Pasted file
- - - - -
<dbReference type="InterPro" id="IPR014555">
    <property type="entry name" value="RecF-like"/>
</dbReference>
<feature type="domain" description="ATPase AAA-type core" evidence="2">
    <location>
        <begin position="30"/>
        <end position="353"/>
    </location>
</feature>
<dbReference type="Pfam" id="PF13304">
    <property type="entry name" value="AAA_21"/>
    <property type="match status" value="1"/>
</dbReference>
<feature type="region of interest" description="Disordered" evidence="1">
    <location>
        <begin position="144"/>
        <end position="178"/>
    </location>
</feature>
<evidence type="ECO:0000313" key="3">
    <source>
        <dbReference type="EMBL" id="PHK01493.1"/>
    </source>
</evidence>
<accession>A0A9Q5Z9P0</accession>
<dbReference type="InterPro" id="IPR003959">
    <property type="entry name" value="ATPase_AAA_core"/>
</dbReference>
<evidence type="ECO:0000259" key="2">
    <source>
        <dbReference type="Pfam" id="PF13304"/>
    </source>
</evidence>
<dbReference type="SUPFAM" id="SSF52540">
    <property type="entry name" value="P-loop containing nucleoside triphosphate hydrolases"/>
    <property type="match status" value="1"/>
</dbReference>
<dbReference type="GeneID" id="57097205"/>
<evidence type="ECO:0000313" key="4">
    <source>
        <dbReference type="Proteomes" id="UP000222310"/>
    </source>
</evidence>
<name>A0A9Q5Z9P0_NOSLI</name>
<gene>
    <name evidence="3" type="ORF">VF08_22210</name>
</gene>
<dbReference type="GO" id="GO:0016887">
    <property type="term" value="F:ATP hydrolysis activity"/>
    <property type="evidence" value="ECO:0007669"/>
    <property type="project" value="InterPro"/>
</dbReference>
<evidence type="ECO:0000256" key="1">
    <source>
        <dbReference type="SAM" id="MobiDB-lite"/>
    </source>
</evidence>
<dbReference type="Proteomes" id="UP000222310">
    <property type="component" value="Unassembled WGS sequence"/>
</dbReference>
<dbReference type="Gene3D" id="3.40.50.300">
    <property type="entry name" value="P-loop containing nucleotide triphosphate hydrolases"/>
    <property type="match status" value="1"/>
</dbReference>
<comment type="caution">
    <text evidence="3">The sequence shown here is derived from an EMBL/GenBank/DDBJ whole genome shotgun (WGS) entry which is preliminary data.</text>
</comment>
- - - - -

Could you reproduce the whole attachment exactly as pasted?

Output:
<dbReference type="InterPro" id="IPR014555">
    <property type="entry name" value="RecF-like"/>
</dbReference>
<feature type="domain" description="ATPase AAA-type core" evidence="2">
    <location>
        <begin position="30"/>
        <end position="353"/>
    </location>
</feature>
<dbReference type="Pfam" id="PF13304">
    <property type="entry name" value="AAA_21"/>
    <property type="match status" value="1"/>
</dbReference>
<feature type="region of interest" description="Disordered" evidence="1">
    <location>
        <begin position="144"/>
        <end position="178"/>
    </location>
</feature>
<evidence type="ECO:0000313" key="3">
    <source>
        <dbReference type="EMBL" id="PHK01493.1"/>
    </source>
</evidence>
<accession>A0A9Q5Z9P0</accession>
<dbReference type="InterPro" id="IPR003959">
    <property type="entry name" value="ATPase_AAA_core"/>
</dbReference>
<evidence type="ECO:0000259" key="2">
    <source>
        <dbReference type="Pfam" id="PF13304"/>
    </source>
</evidence>
<dbReference type="SUPFAM" id="SSF52540">
    <property type="entry name" value="P-loop containing nucleoside triphosphate hydrolases"/>
    <property type="match status" value="1"/>
</dbReference>
<dbReference type="GeneID" id="57097205"/>
<evidence type="ECO:0000313" key="4">
    <source>
        <dbReference type="Proteomes" id="UP000222310"/>
    </source>
</evidence>
<name>A0A9Q5Z9P0_NOSLI</name>
<gene>
    <name evidence="3" type="ORF">VF08_22210</name>
</gene>
<dbReference type="GO" id="GO:0016887">
    <property type="term" value="F:ATP hydrolysis activity"/>
    <property type="evidence" value="ECO:0007669"/>
    <property type="project" value="InterPro"/>
</dbReference>
<evidence type="ECO:0000256" key="1">
    <source>
        <dbReference type="SAM" id="MobiDB-lite"/>
    </source>
</evidence>
<dbReference type="Proteomes" id="UP000222310">
    <property type="component" value="Unassembled WGS sequence"/>
</dbReference>
<dbReference type="Gene3D" id="3.40.50.300">
    <property type="entry name" value="P-loop containing nucleotide triphosphate hydrolases"/>
    <property type="match status" value="1"/>
</dbReference>
<comment type="caution">
    <text evidence="3">The sequence shown here is derived from an EMBL/GenBank/DDBJ whole genome shotgun (WGS) entry which is preliminary data.</text>
</comment>